Over the wall of the yard we looked down upon the winding road, which led to the station. A group of the reapers whom we had seen running from the fields were lying all pell-mell, their bodies crossing each other, at the bottom of it. Farther up, the nurse-girl lay with her head and shoulders propped against the slope of the grassy bank. She had taken the baby from the perambulator, and it was a motionless bundle of wraps in her arms. Close behind her a tiny patch upon the roadside showed where the little boy was stretched. Still nearer to us was the dead cab-horse, kneeling between the shafts. The old driver was hanging over the splash-board like some grotesque scarecrow, his arms dangling absurdly in front of him. Through the window we could dimly discern that a young man was seated inside. The door was swinging open and his hand was grasping the handle, as if he had attempted to leap forth at the last instant. In the middle distance lay the golf links, dotted as they had been in the morning with the dark figures of the golfers, lying motionless upon the grass of the course or among the heather which skirted it. On one particular green there were eight bodies stretched where a foursome with its caddies had held to their game to the last. No bird flew in the blue vault of heaven, no man or beast moved upon the vast countryside which lay before us. The evening sun shone its peaceful radiance across it, but there brooded over it all the stillness and the silence of universal death — a death in which we were so soon to join. At the present instant that one frail sheet of glass, by holding in the extra oxygen which counteracted the poisoned ether, shut us off from the fate of all our kind. For a few short hours the knowledge and foresight of one man could preserve our little oasis of life in the vast desert of death and save us from participation in the common catastrophe. Then the gas would run low, we too should lie gasping upon that cherry-coloured boudoir carpet, and the fate of the human race and of all earthly life would be complete. For a long time, in a mood which was too solemn for speech, we looked out at the tragic world.

“There is a house on fire,” said Challenger at last, pointing to a column of smoke which rose above the trees. “There will, I expect, be many such — possibly whole cities in flames — when we consider how many folk may have dropped with lights in their hands. The fact of combustion is in itself enough to show that the proportion of oxygen in the atmosphere is normal and that it is the ether which is at fault. Ah, there you see another blaze on the top of Crowborough Hill. It is the golf clubhouse, or I am mistaken. There is the church clock chiming the hour. It would interest our philosophers to know that man-made mechanisms has survived the race who made it.”

“By George!” cried Lord John, rising excitedly from his chair. “What’s that puff of smoke? It’s a train.”

We heard the roar of it, and presently it came flying into sight, going at what seemed to me to be a prodigious speed. Whence it had come, or how far, we had no means of knowing. Only by some miracle of luck could it have gone any distance. But now we were to see the terrific end of its career. A train of coal trucks stood motionless upon the line. We held our breath as the express roared along the same track. The crash was horrible. Engine and carriages piled themselves into a hill of splintered wood and twisted iron. Red spurts of flame flickered up from the wreckage until it was all ablaze. For half an hour we sat with hardly a word, stunned by the stupendous sight.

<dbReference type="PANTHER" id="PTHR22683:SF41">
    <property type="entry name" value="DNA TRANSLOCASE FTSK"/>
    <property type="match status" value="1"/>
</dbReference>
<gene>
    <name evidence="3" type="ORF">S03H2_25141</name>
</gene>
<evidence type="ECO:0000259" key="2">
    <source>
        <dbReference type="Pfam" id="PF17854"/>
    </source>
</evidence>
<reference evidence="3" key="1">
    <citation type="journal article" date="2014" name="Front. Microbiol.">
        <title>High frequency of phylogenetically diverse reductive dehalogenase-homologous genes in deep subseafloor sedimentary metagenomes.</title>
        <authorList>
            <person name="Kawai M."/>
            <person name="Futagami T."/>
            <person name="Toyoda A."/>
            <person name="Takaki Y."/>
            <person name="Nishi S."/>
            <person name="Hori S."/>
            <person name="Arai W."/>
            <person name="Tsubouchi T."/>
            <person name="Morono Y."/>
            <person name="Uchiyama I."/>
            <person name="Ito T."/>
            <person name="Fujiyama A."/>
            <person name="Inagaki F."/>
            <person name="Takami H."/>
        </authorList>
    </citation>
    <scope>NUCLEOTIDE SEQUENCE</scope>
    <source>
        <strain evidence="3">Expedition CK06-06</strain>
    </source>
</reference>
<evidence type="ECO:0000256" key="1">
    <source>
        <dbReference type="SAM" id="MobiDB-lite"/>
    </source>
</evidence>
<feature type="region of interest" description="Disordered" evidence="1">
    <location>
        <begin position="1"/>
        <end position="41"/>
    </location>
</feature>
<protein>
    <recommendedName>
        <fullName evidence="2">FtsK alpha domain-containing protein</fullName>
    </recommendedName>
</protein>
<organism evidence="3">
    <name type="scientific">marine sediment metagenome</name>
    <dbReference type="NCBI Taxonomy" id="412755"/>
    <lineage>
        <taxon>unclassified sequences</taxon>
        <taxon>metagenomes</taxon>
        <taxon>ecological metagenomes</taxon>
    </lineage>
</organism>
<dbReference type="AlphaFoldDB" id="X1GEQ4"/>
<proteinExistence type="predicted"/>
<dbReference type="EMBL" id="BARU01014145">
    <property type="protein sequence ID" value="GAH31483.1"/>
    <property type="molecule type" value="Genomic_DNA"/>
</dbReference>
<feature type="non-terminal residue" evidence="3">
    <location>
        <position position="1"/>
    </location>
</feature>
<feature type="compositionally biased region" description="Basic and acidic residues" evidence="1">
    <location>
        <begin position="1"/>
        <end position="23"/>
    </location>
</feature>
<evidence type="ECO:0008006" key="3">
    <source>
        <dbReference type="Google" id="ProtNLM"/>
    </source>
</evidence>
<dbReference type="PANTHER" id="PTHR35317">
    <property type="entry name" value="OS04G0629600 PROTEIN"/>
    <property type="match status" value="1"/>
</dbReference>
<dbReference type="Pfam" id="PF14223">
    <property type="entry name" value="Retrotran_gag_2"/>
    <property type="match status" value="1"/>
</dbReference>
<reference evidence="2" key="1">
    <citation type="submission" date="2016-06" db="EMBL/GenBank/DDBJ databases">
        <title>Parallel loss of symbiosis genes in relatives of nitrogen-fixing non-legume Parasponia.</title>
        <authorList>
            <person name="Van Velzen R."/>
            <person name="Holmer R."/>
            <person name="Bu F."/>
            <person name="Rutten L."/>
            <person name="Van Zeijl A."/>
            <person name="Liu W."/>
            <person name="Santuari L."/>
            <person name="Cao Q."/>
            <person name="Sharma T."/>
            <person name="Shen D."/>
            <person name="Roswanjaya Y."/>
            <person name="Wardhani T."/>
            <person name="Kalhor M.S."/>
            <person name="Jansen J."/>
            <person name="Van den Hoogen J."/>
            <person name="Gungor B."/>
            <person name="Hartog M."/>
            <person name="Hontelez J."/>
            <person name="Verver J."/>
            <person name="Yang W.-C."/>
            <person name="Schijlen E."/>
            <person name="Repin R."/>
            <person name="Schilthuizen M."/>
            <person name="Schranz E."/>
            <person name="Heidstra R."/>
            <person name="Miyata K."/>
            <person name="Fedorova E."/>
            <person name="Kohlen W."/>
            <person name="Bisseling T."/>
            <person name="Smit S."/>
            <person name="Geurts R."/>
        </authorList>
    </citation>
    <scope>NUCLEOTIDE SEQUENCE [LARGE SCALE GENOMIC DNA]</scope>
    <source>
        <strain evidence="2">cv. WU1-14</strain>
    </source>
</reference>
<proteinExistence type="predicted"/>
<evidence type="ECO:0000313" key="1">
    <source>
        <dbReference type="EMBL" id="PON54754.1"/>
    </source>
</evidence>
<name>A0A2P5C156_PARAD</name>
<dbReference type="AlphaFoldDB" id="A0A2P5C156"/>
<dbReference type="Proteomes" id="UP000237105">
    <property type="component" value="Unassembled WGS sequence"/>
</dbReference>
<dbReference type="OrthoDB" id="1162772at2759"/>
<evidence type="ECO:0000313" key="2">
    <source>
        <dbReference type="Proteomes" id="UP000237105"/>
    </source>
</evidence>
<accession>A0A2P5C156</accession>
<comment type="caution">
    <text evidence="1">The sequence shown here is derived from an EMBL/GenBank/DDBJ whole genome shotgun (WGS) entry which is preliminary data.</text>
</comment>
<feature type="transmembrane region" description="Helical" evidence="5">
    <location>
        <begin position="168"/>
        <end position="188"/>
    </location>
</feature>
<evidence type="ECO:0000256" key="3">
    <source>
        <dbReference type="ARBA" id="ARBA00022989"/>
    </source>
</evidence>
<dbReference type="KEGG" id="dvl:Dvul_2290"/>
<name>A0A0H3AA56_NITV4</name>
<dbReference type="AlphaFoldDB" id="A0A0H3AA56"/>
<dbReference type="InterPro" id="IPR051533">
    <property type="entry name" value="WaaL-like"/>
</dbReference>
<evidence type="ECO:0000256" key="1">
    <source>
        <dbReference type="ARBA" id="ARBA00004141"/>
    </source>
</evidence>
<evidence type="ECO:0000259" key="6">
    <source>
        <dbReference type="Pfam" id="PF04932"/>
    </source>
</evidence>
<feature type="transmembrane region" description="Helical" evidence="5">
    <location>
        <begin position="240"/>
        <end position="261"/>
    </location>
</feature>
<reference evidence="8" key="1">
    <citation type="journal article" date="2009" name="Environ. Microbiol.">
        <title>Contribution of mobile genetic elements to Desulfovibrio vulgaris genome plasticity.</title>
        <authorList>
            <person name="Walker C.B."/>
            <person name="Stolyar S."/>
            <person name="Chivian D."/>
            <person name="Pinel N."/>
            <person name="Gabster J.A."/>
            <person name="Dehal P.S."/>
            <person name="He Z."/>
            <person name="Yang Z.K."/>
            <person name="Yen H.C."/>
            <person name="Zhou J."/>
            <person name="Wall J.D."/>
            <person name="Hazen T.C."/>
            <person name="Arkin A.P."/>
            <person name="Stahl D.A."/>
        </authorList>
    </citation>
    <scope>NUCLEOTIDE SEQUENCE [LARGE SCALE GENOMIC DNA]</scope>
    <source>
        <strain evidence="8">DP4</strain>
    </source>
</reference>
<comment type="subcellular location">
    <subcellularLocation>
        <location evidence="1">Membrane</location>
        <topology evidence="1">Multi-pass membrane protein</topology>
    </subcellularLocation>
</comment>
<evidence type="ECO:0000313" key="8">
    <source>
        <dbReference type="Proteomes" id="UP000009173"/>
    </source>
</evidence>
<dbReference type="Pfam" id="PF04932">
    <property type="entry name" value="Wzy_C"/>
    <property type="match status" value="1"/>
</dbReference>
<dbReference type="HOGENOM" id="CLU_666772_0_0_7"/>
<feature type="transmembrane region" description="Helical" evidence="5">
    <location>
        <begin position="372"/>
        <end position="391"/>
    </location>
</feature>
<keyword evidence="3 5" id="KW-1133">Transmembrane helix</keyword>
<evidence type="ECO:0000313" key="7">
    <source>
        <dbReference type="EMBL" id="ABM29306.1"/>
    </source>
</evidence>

***

NEXT WEEK: “‘The true scientific mind is not to be tied down by its own conditions of time and space. It builds itself an observatory erected upon the border line of present, which separates the infinite past from the infinite future. From this sure post it makes its sallies even to the beginning and to the end of all things. As to death, the scientific mind dies at its post working in normal and methodic fashion to the end. It disregards so petty a thing as its own physical dissolution as completely as it does all other limitations upon the plane of matter.'”

Stay tuned!

***

RADIUM AGE SCIENCE FICTION: “Radium Age” is HiLobrow’s name for the 1904–33 era, which saw the discovery of radioactivity, the revelation that matter itself is constantly in movement — a fitting metaphor for the first decades of the 20th century, during which old scientific, religious, political, and social certainties were shattered. This era also saw the publication of genre-shattering writing by Edgar Rice Burroughs, Sax Rohmer, E.E. “Doc” Smith, Jack London, Arthur Conan Doyle, Aldous Huxley, Olaf Stapledon, Karel Čapek, H.P. Lovecraft, Charlotte Perkins Gilman, Yevgeny Zamyatin, Philip Gordon Wylie, and other pioneers of post-Verne/Wells, pre-Golden Age “science fiction.” More info here.

HILOBOOKS: The mission of HiLoBooks is to serialize novels on HiLobrow; and also, as of 2012, operating as an imprint of Richard Nash’s Cursor, to reissue Radium Age science fiction in beautiful new print editions. So far, we have published Jack London’s The Scarlet Plague, Rudyard Kipling’s With the Night Mail (and “As Easy as A.B.C.”), Arthur Conan Doyle’s The Poison Belt, H. Rider Haggard’s When the World Shook, Edward Shanks’s The People of the Ruins, William Hope Hodgson’s The Night Land, and J.D. Beresford’s Goslings. Forthcoming: E.V. Odle’s The Clockwork Man, Cicely Hamilton’s Theodore Savage, and Muriel Jaeger’s The Man with Six Senses. For more information, visit the HiLoBooks homepage.

READ: Jack London’s The Scarlet Plague, serialized between January and April 2012; and Rudyard Kipling’s With the Night Mail (and “As Easy as A.B.C.”), serialized between March and June 2012.

ORIGINAL FICTION: HiLobrow has serialized three novels: James Parker’s The Ballad of Cocky The Fox (“a proof-of-concept that serialization can work on the Internet” — The Atlantic) and Karinne Keithley Syers’s Linda Linda Linda. We also publish original stories and comics.